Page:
There’s a lot of buzz around the concept of smart contracts at the moment – but at the same time, there’s a lot of haziness. People think of them as being the same as a traditional, paper-based contract, except information is stored securely on the blockchain. However, this isn’t the case.
What is a smart contract?
The actual term smart contract pre-dates both Bitcoin and Ethereum. It was coined in the 1990s by blockchain frontrunner, Nick Szabo, in reference to a programme that can carry out the terms of a contract.
Therefore, in its most literal sense, a smart contract is actually just a piece of programme code; nothing else. And like every similar piece of code, it is written in a specific programming language for the blockchain it is built on and has a standard set of commands.
The digital nature of smart contracts also makes them more flexible, as different actions and transactions can be programmed on the same blockchain, and less biased, as they are being commanded by a neutral system – the blockchain network.
Is it the best way to do business?
While smart contracts are undoubtedly a step up from signing paper documentation, they are not the all-singing, all-dancing solution that many companies believe them to be. Like everything in the world, smart contracts come with their own set of drawbacks, including:
- Knowledge – companies either need to be able to programme their own smart contract or they have to hire someone who can write one on their behalf. And the person creating these contracts needs to be a highly skilled developer
- Learning curve – the reason developers need to be experienced is that smart contracts are often programmed in different languages from the standard development language stack. For example, Ethereum’s smart contract language is unique to that particular blockchain. Therefore, they may need to learn new skills from scratch, which take time to perfect
- New concepts – another technical hurdle is that the structure for smart contracts are different to the centralised applications that most developers are producing. They need to become familiar with concepts like decentralisation and transparency of code, and cope with the fact that anyone can call their code on a public blockchain
- Code quality – like every piece of code, the seniority and skill level of the developer will determine its quality, but with smart contracts the consequences of errors are significant. Rigorous QA testing is needed to ensure programming is bug-free, to avoid smart contracts being exploited by malicious entities
- Security – most companies assume that everything built on the blockchain is automatically secure, but this isn’t the case when it comes to smart contracts. A security audit should be carried out before any type of contract coding goes live – there’s a famous example of a smart contract bug resulting in hackers draining 3.6million Ether in 2016 that serves as a stark security warning to all developers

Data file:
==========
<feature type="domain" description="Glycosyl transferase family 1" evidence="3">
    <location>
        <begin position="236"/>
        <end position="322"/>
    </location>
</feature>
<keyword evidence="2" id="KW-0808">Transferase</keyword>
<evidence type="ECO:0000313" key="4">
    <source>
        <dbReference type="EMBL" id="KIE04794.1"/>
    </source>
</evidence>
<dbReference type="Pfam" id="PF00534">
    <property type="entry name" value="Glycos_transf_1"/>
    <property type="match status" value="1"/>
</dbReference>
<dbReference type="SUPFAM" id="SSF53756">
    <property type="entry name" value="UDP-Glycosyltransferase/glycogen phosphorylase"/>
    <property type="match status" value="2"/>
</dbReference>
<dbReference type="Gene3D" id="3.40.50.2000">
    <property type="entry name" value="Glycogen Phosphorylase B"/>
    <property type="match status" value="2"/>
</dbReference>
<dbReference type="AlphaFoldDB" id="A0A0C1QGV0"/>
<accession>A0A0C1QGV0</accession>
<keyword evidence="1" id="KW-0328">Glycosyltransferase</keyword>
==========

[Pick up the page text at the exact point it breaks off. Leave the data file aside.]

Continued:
- Immutability – although this is one of the big benefits of blockchain, it does mean that any software being built on it needs to be 100% correct and concise from version 1.0. Any smart contract being deployed needs to be coded perfectly, as no more improvements and bug fixes can occur after it goes live
- Cost – recruiting developers with particular skills can be very expensive, and they are not the only experts you may need to involve. Development teams often need to be supported by security audit houses and lawyers experienced in IT to ensure that smart contracts are fully legal and compliant, in addition to being functional
Is there a better way to enable secure transactions than smart contracts?
Given the drawbacks and restrictions surrounding smart contracts, Own has decided to go down a different route to enable digital asset transactions.
By taking this approach, multiple actions can be made as part of a single transaction, and we can ensure they are executed in a particular order, to ensure the correct, compliant result. Not only that, we operate an ‘all-or-nothing’ approach; if one action fails, it will stop all the actions in the transaction. By using rigorously tested building blocks to create complex business transactions, we can ensure that the process is completed in its entirety or rolled back to its starting state in the case of any error.
To give you an example of this, imagine the problems caused by a partially executed corporate action, which has left ‘the books’ in an inconsistent state. The way our solutions are built ensure a situation like this cannot happen.
It’s time to look beyond not-so-smart contracts
As with any ascending technology, there is always a certain amount of hype, but it’s important that businesses look beyond the buzz surrounding smart contracts and question whether they really are the right way to ensure secure financial transactions.
They may be right for some, larger companies, but for most organisations they can end up becoming an expensive and rigid way to support digital asset sales and transfers. Tech experts like Own have come up with ways to offer the same benefits as smart contracts, but with less cost and complexity for your business.
To discover more about the technology behind our digital asset marketplace, read our 5 reasons we built our own blockchain blog post.